Saturday, March 8, 2014

March 9, 2014 (Tokyo)



March 9, 2014


At the Spiral in Aoyama Tokyo, they’re did a re-enactment of Bobby Fischer’s famous chess game with Russia’s Boris Spassky entitled “Match of the Century.” The theater piece was done in real time and the match was originally in Reykjavik Iceland.  Fischer was notorious for making demands before he even made a step to Reykjavik.  For instance, he demanded more money, as well as obsessing over the lighting and the cushion in the seat. In fact, he almost forfeited the match, but showed up within hours before the agreed time for the first match.



I know nothing about chess, but I was intrigued by the spectacle surrounding the “Match of the Century.” Tickets were very expensive and there were ten separate performances.  Each performance was for each game, and every performance was conducted in real time.   The original game took place at the height of the Cold War between Russia and the United States. Spassky was supported by the Soviet Empire with all its resources, but Fischer worked totally independently from anyone else.  He was secluded and totally focused on the games once it started.

It is interesting that the re-enactment games are held in Tokyo.  Fischer was a prisoner of sorts when the U.S. provoked his passport, and therefore Fischer went to Japan without the proper documents.  I’m not sure if he was in jail or just ‘stranded’ in Japan, but it has been reports that he married a Japanese woman, before he got citizenship in Iceland.  So in a sense everything here is a circle.  His most renowned game took place in Iceland, and many years later he becomes a citizen of that country.  And here’s another circle of sorts, where the re-enactment is carried out in Tokyo.

For me, chess has to be the most least interesting thing to see, and I couldn’t believe that I actually went to all the performances, all ten games.  The presentation was not that far off from a traditional Noh theater, where time is extended on the stage, or messed about.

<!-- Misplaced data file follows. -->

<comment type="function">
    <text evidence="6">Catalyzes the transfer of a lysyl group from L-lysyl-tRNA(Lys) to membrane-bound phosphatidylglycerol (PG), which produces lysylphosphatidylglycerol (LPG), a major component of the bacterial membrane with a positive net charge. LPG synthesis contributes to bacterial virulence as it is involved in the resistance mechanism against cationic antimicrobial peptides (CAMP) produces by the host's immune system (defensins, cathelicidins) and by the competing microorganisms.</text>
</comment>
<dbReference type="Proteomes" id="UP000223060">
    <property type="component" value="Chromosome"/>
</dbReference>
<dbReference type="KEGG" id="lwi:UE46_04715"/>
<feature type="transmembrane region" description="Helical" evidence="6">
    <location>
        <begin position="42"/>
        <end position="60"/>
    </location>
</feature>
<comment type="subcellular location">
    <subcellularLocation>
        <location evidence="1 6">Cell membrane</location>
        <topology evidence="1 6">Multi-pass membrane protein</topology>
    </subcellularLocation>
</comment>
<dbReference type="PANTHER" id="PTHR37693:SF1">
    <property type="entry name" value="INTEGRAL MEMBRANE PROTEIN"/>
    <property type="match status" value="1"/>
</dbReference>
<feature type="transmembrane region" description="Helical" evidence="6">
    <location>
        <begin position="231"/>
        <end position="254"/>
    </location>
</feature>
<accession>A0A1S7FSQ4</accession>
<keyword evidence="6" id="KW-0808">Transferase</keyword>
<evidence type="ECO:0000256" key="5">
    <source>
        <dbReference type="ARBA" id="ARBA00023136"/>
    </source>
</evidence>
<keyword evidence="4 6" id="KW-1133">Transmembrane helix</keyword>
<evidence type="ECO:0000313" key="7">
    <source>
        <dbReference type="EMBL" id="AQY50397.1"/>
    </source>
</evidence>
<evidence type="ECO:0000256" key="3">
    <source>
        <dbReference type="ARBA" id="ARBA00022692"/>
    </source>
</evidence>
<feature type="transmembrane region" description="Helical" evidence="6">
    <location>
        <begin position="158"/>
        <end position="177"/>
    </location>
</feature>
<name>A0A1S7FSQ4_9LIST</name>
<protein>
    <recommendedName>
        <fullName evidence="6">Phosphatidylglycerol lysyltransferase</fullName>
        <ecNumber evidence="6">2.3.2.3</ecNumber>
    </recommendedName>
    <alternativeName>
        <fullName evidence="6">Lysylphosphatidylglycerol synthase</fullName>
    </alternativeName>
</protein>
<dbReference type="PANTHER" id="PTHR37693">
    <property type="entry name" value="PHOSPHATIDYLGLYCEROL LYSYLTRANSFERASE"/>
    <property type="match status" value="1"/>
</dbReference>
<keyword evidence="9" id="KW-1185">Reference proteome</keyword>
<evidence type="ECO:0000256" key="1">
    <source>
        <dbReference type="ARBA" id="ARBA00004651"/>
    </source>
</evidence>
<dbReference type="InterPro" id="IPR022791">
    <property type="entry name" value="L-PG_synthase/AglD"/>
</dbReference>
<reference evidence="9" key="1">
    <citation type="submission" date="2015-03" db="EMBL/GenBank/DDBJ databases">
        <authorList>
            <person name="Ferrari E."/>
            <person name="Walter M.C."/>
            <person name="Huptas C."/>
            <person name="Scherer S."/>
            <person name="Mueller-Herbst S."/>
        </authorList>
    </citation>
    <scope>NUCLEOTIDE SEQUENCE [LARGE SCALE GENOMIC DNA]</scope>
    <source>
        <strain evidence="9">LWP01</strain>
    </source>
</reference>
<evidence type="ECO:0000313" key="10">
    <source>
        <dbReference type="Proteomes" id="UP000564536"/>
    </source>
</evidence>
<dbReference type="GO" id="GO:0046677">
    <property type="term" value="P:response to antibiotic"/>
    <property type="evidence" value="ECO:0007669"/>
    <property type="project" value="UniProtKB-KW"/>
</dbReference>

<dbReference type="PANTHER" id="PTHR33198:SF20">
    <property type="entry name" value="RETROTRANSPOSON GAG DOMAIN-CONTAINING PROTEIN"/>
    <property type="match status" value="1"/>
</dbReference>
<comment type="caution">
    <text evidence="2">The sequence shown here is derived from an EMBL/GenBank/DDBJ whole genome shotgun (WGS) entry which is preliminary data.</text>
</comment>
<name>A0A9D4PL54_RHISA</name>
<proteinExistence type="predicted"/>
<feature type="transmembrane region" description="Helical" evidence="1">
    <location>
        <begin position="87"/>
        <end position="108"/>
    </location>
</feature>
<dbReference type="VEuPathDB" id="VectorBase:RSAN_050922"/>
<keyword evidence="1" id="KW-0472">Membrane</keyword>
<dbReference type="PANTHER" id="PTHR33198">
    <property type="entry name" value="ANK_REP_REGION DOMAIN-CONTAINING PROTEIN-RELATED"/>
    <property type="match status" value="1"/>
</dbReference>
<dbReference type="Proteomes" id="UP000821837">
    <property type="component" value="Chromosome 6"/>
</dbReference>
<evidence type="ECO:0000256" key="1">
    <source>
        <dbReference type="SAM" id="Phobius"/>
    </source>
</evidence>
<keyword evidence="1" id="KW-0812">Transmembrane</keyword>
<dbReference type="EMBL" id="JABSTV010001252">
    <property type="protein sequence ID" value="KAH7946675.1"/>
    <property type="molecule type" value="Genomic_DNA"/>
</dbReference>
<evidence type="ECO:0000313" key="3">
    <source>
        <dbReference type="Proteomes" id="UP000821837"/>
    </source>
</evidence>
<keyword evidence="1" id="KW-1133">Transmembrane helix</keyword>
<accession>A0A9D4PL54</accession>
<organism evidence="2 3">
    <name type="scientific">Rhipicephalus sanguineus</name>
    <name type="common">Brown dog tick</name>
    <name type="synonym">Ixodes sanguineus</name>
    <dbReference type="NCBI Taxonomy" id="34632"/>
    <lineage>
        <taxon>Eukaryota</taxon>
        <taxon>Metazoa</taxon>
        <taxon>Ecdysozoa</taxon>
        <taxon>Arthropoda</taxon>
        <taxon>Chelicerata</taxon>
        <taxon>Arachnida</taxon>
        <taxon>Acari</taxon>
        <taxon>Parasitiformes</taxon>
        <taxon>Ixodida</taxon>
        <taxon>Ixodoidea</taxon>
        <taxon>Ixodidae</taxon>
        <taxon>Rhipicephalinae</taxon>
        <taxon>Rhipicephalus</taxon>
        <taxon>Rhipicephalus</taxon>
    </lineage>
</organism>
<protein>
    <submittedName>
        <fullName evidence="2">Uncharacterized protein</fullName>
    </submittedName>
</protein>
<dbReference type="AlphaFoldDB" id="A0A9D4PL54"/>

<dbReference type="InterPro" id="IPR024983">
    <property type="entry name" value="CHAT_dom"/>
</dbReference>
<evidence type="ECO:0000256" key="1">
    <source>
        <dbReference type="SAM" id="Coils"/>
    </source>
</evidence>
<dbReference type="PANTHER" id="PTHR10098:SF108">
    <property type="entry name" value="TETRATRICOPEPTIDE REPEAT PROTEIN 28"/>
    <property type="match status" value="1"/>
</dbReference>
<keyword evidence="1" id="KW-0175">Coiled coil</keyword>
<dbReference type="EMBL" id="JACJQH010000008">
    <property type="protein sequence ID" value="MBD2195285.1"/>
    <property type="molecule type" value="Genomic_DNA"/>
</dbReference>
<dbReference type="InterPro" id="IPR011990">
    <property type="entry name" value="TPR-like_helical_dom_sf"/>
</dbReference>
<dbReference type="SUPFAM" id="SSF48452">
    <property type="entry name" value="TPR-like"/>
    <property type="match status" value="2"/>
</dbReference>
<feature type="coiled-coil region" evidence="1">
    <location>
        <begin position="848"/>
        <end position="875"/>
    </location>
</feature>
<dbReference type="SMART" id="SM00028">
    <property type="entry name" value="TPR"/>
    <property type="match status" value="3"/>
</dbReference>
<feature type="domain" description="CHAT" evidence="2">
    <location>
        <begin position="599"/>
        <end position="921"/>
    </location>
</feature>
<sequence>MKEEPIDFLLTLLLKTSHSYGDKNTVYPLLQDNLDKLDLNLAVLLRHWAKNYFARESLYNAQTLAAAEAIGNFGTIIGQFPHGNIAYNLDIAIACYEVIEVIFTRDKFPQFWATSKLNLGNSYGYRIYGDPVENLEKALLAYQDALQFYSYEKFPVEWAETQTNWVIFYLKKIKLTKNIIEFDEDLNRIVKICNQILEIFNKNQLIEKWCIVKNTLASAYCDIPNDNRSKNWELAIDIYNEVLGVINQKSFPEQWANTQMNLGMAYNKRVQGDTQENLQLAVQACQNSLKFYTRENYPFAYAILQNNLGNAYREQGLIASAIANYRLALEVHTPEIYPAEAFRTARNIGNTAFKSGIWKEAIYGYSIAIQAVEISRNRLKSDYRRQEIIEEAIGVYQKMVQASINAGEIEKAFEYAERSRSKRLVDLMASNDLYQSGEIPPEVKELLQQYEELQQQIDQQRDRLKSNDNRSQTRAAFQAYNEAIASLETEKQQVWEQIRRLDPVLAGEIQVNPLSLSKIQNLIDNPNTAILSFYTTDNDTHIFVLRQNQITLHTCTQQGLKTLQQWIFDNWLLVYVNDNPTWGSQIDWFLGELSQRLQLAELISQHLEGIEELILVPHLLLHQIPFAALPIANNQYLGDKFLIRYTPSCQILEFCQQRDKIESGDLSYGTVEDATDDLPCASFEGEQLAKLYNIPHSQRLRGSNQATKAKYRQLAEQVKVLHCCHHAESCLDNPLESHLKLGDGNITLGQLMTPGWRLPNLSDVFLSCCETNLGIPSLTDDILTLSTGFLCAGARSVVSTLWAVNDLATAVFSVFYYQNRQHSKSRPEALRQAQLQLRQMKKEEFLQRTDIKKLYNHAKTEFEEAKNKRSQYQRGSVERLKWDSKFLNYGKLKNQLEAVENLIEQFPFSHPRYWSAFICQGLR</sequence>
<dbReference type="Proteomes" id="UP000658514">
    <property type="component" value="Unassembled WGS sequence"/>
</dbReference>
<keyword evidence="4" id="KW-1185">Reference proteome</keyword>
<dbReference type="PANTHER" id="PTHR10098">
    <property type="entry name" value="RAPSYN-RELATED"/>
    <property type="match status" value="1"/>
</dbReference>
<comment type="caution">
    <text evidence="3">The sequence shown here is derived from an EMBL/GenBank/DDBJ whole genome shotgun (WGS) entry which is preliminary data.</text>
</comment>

To be honest, I found the theater piece boring, but still, I was even intrigued that they even had fake TV cameras on the stage, and they even actually got the chess board as well as the chairs from the actual games.  The only thing that is ‘fake’ is the actors.   But they did hire a Russian actor to play Spassky, and they even went out of their way to find an actor, who at least from a distance, looks exactly like Bobby Fischer.


After ten days straight watching the “Match of the Century, ” I had to lose myself in some other form of activity.  I went to Union Disk to purchase a John Cale CD “Helen of Troy,” which I used to own when I lived in Los Angeles, but somehow got lost over time.  It’s my favorite Cale album, and he remains one of my favorite songwriters as well.  I always admired how he uses external sources for his work.  In a way, he’s very much of a short story writer, who uses non-rock n’ roll narratives to express a horrific world.   I rushed to my favorite bar in Tokyo called Kinema, which is located in Shimokitazawa.  The bar is devoted to Shuji Terayama, and once you enter this wonderful world, you are confronted with books and images by and of Terayama.  Funny enough, and maybe due to the “Match of the Century” I feel like i 'm in a daily theater piece of my choice.  My whole life is a type of re-enactment, but in this case, I don’t know how it ends.


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